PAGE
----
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  1. #31
    Andy K's Avatar
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    Here's a variation on that:



    -----------My Flickr-----------
    Anáil nathrach, ortha bháis is beatha, do chéal déanaimh.

  2. #32
    Strokebloke's Avatar
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    Quote Originally Posted by JBrunner View Post
    The tension on the cord steadies the camera. While the camera can "float" back and forth, shakes are dramatically dampened. Don't pull so tight that the camera will go flying if the cord slips from your foot or the camera, a moderate tension is enough. Think of it sort of like a monopod in reverse.
    Yes. I've tried it. It had got to be something like that. It does work; at least to some extent. My arm is heavy. approx 22lb (a stone & a half or 10kg) [everyone's arm is heavy-but because muscle, sinew & tendon all collaborate to support a healthy arm, no-one notices how heavy their arm is (my leg is twice that weight ]
    Holding it up, in the camera composition position, is what makes it shake. [stress in shoulder muscles which are no longer designed to lift & support]
    However, placing the stressed muscle into a strained situation [lifting against the tension in the cord] does alleviate a proportion of the stress. Hence less shake.
    But it's very tiring.
    Nevertheless it is something else to work at & I'm grateful to you for it. Thank you.
    I must admit I would probably not have thought of it myself.

    Regards,
    Jack

  3. #33
    Strokebloke's Avatar
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    Quote Originally Posted by Sirius Glass View Post
    Sony took over Minolta, so you can use the Sony lenses with older Minolta models. I hope that helps.
    The Sony IS system is contained within the body Steve, not the lens. So putting a modern Sony lens onto a 35mm Minolta body wouldn't achieve anything I'm afraid. I presume that what what you were suggesting.

    On a more promising note however I have worked a lot and practiced many of your suggestions over the last couple of weeks. Particularly the breathing control: which alone has certainly not provided the whole answer, but has contributed signnificantly. One thing I have learned is to slow down & relax. I realised that in my inexperienced enthusiasm to get a shot, I was rushing [almost in case the shot got away; which was balmy because most of the shots were landscapes: they're still the same today as they were a fortnight ago :rolleyes:] It suddenly dawned on me that I've never behaved in that manner when I'm setting up a site level or a theodolite. I've always taken my time and got it right.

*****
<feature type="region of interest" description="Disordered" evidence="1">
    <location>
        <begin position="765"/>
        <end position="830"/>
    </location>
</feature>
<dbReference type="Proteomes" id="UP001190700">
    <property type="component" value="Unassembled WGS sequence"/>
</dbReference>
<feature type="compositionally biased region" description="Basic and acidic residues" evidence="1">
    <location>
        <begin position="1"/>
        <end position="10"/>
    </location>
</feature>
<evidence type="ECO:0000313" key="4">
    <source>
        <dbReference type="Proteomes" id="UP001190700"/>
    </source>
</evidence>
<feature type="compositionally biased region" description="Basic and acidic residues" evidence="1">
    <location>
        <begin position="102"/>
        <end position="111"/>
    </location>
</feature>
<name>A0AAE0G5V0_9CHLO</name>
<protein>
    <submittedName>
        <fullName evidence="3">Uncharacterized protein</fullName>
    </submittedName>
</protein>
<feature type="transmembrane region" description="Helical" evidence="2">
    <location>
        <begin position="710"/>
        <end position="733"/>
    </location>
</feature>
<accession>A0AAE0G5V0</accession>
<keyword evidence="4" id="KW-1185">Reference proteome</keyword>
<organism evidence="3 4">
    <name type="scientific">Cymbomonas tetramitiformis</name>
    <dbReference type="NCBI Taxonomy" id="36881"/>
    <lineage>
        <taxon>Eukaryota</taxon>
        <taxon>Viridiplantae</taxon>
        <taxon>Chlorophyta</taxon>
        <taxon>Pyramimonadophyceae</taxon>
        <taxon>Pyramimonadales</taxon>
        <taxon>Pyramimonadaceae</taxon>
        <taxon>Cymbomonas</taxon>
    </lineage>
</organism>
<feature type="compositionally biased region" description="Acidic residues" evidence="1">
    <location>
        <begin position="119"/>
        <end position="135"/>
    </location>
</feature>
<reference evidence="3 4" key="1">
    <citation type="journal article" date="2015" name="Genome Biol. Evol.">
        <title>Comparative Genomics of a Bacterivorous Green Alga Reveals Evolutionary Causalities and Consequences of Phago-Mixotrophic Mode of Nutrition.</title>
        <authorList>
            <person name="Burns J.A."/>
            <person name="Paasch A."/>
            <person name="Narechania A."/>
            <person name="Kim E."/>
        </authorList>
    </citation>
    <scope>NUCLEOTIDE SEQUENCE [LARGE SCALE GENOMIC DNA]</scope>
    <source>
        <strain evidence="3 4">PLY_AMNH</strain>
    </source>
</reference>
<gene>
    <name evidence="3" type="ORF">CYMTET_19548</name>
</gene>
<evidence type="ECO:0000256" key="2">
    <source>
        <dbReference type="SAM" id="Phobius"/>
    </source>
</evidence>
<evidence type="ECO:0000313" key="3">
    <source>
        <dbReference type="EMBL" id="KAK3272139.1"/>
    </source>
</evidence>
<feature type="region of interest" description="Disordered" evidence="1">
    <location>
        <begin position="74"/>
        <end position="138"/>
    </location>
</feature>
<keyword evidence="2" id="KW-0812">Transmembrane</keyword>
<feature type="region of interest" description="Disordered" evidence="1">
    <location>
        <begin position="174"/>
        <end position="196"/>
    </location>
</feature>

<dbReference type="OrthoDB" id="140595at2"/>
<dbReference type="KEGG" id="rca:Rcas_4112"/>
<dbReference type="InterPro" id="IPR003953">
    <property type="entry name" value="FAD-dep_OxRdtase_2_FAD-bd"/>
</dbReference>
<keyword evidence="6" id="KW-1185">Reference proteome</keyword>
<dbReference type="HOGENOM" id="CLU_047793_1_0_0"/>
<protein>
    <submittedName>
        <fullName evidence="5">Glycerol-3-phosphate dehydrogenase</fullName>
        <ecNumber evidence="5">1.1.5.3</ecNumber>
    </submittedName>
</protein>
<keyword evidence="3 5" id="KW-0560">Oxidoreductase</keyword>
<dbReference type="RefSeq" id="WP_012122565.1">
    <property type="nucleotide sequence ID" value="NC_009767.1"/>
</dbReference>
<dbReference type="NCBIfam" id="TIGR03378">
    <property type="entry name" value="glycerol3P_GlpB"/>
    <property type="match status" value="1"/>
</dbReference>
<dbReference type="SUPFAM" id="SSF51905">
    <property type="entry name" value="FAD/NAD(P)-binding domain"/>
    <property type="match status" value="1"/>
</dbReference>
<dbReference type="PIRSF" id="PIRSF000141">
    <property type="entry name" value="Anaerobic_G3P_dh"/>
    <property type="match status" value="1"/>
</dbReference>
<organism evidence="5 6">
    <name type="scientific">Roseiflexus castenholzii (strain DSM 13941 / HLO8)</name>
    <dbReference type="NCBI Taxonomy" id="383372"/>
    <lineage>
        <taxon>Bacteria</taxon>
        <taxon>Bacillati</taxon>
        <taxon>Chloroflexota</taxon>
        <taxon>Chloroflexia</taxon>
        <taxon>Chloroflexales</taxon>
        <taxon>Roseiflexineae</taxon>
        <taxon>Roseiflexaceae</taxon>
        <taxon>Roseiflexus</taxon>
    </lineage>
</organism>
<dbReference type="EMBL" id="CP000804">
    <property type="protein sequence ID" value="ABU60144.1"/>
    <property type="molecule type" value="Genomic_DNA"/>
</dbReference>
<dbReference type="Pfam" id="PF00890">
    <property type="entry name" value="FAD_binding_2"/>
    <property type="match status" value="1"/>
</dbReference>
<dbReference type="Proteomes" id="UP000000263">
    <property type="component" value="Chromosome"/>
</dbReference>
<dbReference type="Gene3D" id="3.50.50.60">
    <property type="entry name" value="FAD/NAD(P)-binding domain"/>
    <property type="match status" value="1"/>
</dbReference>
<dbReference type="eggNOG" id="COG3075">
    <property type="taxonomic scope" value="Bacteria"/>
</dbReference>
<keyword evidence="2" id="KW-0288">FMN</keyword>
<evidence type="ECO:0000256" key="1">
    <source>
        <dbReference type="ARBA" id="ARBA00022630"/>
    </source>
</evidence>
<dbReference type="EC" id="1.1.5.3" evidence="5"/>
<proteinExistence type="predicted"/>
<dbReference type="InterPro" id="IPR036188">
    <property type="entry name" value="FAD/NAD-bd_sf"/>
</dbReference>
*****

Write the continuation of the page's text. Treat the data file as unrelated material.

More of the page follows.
So I've slowed down a lot. The consequence is that my confidence has increased because I'm no longer stressed that I'm going to miss the shot. [yes, the landscape one, that's still there now] Because my confidence has increased and I've slowed down, I'm taking better shots, compositionally and in terms of shot-taking technique. Consequently because I'm now a lot less conscious of shaking and a lot less concerned about it, I shake less
    It seems stupidly simple: but it's actually working.
    I still take the monopod out with me: and I use it when necessary or prudent.
    But I don't now feel obliged to use it, or fear that if I have no means of support I will not be able to take a decent photo.
    None of my work is going to win any awards. But I probably still won't be winning awards in twenty years time :rolleyes: so that's no problem. What's great is that I'm enjoying going out with the camera again, instead of almost dreading it; as was the case before.

    Sorry this has been so long-winded, but I appreciate the encouragement and support you each provided when I originally asked for help; so it seems reasonable to appraise you of some of the outcomes, even if they are not yet complete and there is still considerable room for much more progress.
    I guess what I'm saying is: a big thank you, to you all.

  4. #34
    Cheryl Jacobs's Avatar
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    Congratulations! I've always found APUG to be an incredibly friendly and helpful place -- I'm glad you've experienced the same.

    - CJ

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